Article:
Friday, November 23, 2012
10 Ways to Keep Your Bank Balance in Check
1. Try to keep a cash reserve in your account to cover the slow months. Use it only for this purpose and replenish it as soon as possible. An easy way not to overdraft your account is to make this cash reserve invisible. In other words, set your ending balance without taking it into account. So when you’re at zero, you’ll actually still have money in the bank. This allows you to not only keep some money aside but also to avoid those high overdraft fees.
2. Another way to keep your income safe is to open a special savings account and deposit all your income in it. Then transfer funds to your checking account as you need them to pay bills. This method works especially well with a sporadic income flow.
3. To make bill paying more efficient, create a Bill Pay Sheet. At the top list all the months in two rows. Under them, list your regular monthly bills set up in categories—mortgage or rent, utilities, credit cards, insurance, etc. Next to each bill listing put the date due in parentheses, followed by the amount you need to pay that month. You can then add up all your bills to see how much you’ll need that month. Cross out each bill as you pay it to keep yourself on track.
4. Synchronize your accounts receivable with accounts payable as much as you can by your early planning method. Know when you’re supposed to be paid, and if you don’t receive payment within a day or two of that date, let your editor know.
5. Apply for credit with your suppliers. If you’re on friendly terms, ask to pay on a periodic basis, if need be, especially if you have established a good credit rating. Explain that your income arrives in spurts instead of on a regular weekly, biweekly, or monthly basis if this is the case. Some suppliers may be willing to bill you on a two-,three-, or four-month basis—allowing you a discount if you pay early. Talk this over with them, explaining it saves them billing and postage costs. Another possibility is to open credit accounts that allow you to pay in three-month or six-month installments with no interest if paid within the allotted time. This works well with car and dental care.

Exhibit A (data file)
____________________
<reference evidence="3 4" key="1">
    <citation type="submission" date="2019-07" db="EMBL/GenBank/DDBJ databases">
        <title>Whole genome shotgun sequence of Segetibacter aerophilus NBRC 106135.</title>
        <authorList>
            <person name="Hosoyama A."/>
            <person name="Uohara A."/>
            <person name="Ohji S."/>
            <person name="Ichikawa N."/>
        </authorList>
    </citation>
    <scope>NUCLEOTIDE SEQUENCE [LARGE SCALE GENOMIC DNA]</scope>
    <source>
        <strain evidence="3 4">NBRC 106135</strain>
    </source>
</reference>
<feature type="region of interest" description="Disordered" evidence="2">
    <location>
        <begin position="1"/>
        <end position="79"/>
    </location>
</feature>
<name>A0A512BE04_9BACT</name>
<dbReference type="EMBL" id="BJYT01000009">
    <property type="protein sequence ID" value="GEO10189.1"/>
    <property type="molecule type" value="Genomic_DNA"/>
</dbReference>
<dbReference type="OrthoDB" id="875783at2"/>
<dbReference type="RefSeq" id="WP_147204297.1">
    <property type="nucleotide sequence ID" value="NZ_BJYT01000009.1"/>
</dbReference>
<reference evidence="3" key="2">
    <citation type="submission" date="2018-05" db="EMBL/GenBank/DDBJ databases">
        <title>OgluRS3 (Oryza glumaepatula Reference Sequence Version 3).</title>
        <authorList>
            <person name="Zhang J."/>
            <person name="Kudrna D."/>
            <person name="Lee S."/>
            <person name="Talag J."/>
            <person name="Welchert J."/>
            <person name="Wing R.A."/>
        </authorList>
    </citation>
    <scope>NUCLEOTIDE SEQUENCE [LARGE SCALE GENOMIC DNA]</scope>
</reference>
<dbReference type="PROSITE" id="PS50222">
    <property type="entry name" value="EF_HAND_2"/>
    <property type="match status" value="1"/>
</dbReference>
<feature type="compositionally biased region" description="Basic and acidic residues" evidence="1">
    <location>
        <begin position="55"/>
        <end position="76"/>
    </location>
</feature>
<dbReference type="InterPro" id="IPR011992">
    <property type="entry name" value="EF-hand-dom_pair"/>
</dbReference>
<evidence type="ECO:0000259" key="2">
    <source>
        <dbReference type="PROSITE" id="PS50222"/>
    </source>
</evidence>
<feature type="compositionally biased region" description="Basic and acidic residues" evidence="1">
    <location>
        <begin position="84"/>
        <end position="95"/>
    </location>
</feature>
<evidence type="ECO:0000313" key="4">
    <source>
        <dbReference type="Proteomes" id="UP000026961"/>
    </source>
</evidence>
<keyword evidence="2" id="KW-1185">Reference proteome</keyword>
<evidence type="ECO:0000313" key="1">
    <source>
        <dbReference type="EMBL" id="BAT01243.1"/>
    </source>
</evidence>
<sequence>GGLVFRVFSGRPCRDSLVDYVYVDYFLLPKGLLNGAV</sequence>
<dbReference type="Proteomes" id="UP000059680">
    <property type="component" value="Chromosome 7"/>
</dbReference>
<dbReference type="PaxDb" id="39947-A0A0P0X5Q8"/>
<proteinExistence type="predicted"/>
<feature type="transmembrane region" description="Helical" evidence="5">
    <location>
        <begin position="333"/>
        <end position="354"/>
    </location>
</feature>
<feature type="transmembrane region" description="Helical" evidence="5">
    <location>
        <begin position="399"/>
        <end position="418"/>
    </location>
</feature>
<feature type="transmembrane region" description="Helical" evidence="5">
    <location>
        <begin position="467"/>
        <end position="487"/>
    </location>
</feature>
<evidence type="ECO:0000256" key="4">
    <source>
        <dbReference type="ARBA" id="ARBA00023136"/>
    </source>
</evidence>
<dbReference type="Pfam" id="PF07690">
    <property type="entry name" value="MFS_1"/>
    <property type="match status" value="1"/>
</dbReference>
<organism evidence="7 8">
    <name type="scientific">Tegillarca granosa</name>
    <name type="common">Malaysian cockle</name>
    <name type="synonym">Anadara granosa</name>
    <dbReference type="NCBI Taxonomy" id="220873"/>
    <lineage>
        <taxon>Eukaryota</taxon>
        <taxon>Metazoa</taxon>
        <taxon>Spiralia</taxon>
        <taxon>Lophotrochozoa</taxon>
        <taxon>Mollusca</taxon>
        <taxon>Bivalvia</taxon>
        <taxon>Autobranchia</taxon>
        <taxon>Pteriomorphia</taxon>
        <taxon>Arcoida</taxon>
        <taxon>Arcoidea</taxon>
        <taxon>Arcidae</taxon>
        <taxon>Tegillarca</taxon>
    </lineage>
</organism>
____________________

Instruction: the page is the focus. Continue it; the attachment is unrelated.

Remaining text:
6. Slash expenses to the bone. You can only cut corners so far. But a close analysis of your budget may uncover frills that you can do without briefly without hurting your professional stance. You’ll be amazed how much you can cut your budget and still live a healthy and happy life. Doing this will not only make you more efficient, but will make you the envy of your friends.
7. You might be able to apply for a short-term bank loan for your business, but chances are no bank will loan you the money. Banks are in business to make money, so unless you’re borrowing $50,000 or more, the usual minimum for a small business loan, you’re out of luck. You might want to check credit unions you, your spouse, or other family members may belong to. A last ditch effort may be to borrow some money to hold you over from a family member or friend—this normally isn’t a good idea, however.
8. Join forces and share some of your expenses. Get together with other local writers or even friends to share services.
9. Take a temporary part-time job. If you do work part-time, try to work at a job that is somewhat related to your writing or the subject matter that you write about. This way, you won’t be wasting your creative energies.
10. You might try applying for a grant. This, like a bank loan, is a slim possibility. Remember, while there are loads of grants out there, unless you can meet their requirements, they might as well not exist. And if you do apply for a grant, be sure to follow the instructions to the letter. If you don’t, you’ll surely be rejected.